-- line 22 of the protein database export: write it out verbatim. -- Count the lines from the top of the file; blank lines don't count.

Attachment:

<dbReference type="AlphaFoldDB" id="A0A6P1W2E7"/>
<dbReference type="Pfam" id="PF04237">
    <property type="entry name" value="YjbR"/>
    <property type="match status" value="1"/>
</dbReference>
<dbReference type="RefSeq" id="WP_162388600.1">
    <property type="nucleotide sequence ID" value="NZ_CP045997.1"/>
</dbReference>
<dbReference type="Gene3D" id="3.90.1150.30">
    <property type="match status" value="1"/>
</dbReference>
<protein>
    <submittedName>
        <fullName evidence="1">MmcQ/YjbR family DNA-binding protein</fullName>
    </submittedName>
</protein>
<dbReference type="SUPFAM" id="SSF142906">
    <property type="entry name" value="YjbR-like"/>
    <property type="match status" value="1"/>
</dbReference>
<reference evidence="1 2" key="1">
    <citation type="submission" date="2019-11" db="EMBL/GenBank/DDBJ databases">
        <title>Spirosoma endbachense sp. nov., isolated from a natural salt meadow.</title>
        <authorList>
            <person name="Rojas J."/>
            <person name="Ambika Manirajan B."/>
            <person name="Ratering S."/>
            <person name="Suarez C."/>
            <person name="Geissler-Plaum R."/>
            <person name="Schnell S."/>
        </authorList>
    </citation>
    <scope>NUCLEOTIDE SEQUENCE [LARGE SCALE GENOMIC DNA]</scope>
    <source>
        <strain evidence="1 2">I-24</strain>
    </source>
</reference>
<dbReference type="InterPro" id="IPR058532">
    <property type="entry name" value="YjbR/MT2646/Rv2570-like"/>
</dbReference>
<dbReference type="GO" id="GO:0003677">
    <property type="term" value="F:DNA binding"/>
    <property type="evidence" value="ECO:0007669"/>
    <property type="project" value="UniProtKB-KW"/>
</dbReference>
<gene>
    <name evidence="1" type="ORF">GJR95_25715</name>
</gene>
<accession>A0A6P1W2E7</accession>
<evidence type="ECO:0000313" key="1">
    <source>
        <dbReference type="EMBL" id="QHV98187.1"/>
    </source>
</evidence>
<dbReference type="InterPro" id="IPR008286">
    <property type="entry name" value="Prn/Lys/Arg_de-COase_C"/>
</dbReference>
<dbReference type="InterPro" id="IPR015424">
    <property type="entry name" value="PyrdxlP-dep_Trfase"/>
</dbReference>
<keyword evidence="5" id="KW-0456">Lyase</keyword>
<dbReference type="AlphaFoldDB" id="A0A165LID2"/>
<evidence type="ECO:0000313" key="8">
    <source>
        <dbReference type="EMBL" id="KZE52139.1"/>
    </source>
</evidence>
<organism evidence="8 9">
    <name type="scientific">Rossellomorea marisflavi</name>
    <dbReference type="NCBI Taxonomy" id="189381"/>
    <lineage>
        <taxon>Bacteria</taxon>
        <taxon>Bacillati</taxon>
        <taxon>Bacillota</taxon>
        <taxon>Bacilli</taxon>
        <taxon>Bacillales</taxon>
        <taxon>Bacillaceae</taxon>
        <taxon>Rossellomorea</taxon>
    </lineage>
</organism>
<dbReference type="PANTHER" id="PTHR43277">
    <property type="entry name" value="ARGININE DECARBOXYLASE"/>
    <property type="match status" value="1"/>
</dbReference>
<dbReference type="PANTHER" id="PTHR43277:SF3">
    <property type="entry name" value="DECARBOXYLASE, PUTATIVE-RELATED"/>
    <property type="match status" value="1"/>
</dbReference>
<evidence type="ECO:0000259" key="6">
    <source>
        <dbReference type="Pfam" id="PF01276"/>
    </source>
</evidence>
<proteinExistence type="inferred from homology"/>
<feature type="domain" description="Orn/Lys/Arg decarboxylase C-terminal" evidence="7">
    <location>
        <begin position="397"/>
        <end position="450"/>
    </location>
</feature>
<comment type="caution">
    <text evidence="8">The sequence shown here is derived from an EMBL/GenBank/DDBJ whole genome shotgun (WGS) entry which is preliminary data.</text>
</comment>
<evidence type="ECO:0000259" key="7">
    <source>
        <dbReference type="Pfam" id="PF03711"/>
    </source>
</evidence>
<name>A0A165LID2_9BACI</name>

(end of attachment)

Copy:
    <citation type="submission" date="2019-11" db="EMBL/GenBank/DDBJ databases">